The Politics of Knowledge in Plato's Statesman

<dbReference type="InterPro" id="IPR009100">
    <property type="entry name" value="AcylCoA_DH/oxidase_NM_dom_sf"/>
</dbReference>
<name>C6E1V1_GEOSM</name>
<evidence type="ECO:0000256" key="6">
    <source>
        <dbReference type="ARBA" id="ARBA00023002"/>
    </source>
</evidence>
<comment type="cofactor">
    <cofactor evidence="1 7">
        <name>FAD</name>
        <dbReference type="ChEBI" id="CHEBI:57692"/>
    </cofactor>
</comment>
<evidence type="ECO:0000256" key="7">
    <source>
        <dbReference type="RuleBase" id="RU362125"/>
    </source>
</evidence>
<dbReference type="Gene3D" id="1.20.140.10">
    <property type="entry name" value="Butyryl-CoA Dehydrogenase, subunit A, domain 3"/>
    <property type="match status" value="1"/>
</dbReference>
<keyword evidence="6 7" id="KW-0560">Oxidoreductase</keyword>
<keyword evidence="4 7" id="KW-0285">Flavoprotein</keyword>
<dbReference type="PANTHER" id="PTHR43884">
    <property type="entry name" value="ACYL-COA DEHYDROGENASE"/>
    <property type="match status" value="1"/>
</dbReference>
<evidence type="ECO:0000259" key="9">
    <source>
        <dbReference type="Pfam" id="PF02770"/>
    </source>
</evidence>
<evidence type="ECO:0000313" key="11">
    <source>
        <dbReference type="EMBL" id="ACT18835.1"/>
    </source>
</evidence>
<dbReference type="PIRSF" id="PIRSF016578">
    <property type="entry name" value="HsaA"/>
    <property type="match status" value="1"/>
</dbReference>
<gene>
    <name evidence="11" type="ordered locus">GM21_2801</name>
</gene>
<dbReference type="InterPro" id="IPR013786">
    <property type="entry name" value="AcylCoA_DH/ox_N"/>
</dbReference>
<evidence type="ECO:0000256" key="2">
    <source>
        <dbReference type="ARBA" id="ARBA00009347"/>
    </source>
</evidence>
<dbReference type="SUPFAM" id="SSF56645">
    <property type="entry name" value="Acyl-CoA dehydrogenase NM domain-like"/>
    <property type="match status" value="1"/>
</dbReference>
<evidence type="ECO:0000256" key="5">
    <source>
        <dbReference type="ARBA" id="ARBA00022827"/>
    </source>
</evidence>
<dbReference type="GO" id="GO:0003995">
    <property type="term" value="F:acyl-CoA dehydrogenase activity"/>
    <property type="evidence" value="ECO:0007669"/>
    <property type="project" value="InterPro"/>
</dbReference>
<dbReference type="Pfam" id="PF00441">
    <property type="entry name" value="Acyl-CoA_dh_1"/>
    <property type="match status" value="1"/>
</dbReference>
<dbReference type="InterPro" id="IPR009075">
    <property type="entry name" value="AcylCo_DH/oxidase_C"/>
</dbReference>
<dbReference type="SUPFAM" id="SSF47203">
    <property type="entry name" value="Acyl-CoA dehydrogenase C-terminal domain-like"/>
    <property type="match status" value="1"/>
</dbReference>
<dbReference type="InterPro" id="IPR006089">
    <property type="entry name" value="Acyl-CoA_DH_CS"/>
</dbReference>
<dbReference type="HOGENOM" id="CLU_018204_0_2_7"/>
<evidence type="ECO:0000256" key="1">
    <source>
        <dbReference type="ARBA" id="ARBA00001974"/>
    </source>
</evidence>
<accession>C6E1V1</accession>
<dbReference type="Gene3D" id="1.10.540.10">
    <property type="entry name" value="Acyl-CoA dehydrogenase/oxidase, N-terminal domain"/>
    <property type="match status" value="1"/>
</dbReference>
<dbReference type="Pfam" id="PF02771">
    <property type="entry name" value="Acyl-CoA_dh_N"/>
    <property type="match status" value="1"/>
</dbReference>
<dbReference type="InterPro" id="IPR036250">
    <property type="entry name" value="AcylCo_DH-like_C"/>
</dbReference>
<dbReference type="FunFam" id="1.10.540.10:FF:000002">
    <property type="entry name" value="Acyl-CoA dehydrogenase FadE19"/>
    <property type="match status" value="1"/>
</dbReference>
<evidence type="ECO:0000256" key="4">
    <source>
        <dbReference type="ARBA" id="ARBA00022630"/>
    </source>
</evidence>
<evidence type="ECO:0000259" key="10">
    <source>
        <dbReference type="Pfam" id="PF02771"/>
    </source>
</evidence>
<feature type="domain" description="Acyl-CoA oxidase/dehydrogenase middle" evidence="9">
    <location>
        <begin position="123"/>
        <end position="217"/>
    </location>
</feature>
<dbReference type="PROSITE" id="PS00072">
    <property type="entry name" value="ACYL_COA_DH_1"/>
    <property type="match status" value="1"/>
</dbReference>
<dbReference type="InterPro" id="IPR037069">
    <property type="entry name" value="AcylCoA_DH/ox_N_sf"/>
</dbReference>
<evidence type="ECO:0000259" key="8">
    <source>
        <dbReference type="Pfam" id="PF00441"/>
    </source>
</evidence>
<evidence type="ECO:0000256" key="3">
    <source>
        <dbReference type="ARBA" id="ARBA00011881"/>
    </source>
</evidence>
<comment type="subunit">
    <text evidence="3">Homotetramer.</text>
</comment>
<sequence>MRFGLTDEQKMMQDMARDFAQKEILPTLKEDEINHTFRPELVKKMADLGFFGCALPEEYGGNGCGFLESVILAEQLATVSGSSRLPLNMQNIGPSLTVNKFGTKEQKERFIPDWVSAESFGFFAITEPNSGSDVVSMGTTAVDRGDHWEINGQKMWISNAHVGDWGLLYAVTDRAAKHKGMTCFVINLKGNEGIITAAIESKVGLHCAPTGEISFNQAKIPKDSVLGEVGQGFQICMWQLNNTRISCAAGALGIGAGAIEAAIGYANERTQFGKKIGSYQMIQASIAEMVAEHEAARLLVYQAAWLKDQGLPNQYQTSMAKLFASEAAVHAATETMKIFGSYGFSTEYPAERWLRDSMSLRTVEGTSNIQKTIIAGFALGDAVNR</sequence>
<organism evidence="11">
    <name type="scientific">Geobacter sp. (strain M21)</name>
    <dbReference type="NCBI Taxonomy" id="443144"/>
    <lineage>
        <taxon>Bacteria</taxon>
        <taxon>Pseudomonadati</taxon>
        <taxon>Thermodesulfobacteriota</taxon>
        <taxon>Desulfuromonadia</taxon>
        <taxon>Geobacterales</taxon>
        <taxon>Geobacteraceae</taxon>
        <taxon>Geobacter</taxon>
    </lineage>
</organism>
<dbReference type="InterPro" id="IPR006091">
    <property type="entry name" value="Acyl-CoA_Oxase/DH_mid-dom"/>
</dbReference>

This dissertation establishes that the Platonic dialogues Theaetetus, Sophist and Statesman comprise a tightly woven trilogy which is unified both thematically and philosophically. Its focuses on the last dialogue in this list, relatively neglected by commentators, the Statesman. Despite the fact that Plato seems to take pains to alert us to the thematic unity of the Theaetetus, Sophist and Statesman, not only has the unity of the dialogues not been adequately appreciated, but the Statesman has usually been treated as a mere curious appendage: a dialogue of interest primarily if not solely for insight into Plato’s late political philosophy. This thesis proposes that the Statesman is, rather, the culmination of this very important trilogy of dialogues, and that one can have a proper understanding of the dialogues and the philosophical issues with which they are concerned only if one understands the relation of the Statesman to the prior two dialogues. In order to establish the unity of the three dialogues and the central importance of the Statesman for the epistemology developed in them, this dissertation seeks to show that the epistemological doctrines initiated but left in a state of incompletion in the initial dialogue, the Theaetetus, find partial completion in the next dialogue, the Sophist, but are fully worked out only in the Statesman. The epistemology developed in the trilogy is an interrelational epistemology, as other scholars have maintained. This dissertation argues for a modified version of the interrelational model on which axiological and hierarchical relations play a role of maximum importance. By brining this interrelational epistemology to fruition in the political context of the Statesman, where it is used to provide an account of human being and the polis, Plato discloses the ineluctably political nature of knowledge and philosophy.